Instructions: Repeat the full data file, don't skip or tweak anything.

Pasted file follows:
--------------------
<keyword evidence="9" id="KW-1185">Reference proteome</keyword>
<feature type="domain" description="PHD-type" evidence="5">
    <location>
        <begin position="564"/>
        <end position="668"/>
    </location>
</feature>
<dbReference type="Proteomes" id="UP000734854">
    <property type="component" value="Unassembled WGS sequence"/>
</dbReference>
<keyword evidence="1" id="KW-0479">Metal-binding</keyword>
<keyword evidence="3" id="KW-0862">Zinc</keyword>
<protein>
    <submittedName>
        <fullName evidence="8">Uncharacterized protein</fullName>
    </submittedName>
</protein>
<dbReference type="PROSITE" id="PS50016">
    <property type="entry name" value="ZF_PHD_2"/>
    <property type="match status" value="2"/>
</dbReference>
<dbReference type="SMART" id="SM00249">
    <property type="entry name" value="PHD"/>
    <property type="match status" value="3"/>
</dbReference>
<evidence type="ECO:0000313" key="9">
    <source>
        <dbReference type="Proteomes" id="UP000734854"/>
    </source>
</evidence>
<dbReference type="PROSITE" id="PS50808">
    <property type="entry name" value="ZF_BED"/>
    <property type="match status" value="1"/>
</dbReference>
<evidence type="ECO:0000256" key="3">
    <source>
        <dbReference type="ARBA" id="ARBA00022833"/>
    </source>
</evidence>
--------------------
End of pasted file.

<keyword evidence="9" id="KW-1185">Reference proteome</keyword>
<feature type="domain" description="PHD-type" evidence="5">
    <location>
        <begin position="564"/>
        <end position="668"/>
    </location>
</feature>
<dbReference type="Proteomes" id="UP000734854">
    <property type="component" value="Unassembled WGS sequence"/>
</dbReference>
<keyword evidence="1" id="KW-0479">Metal-binding</keyword>
<keyword evidence="3" id="KW-0862">Zinc</keyword>
<protein>
    <submittedName>
        <fullName evidence="8">Uncharacterized protein</fullName>
    </submittedName>
</protein>
<dbReference type="PROSITE" id="PS50016">
    <property type="entry name" value="ZF_PHD_2"/>
    <property type="match status" value="2"/>
</dbReference>
<dbReference type="SMART" id="SM00249">
    <property type="entry name" value="PHD"/>
    <property type="match status" value="3"/>
</dbReference>
<evidence type="ECO:0000313" key="9">
    <source>
        <dbReference type="Proteomes" id="UP000734854"/>
    </source>
</evidence>
<dbReference type="PROSITE" id="PS50808">
    <property type="entry name" value="ZF_BED"/>
    <property type="match status" value="1"/>
</dbReference>
<evidence type="ECO:0000256" key="3">
    <source>
        <dbReference type="ARBA" id="ARBA00022833"/>
    </source>
</evidence>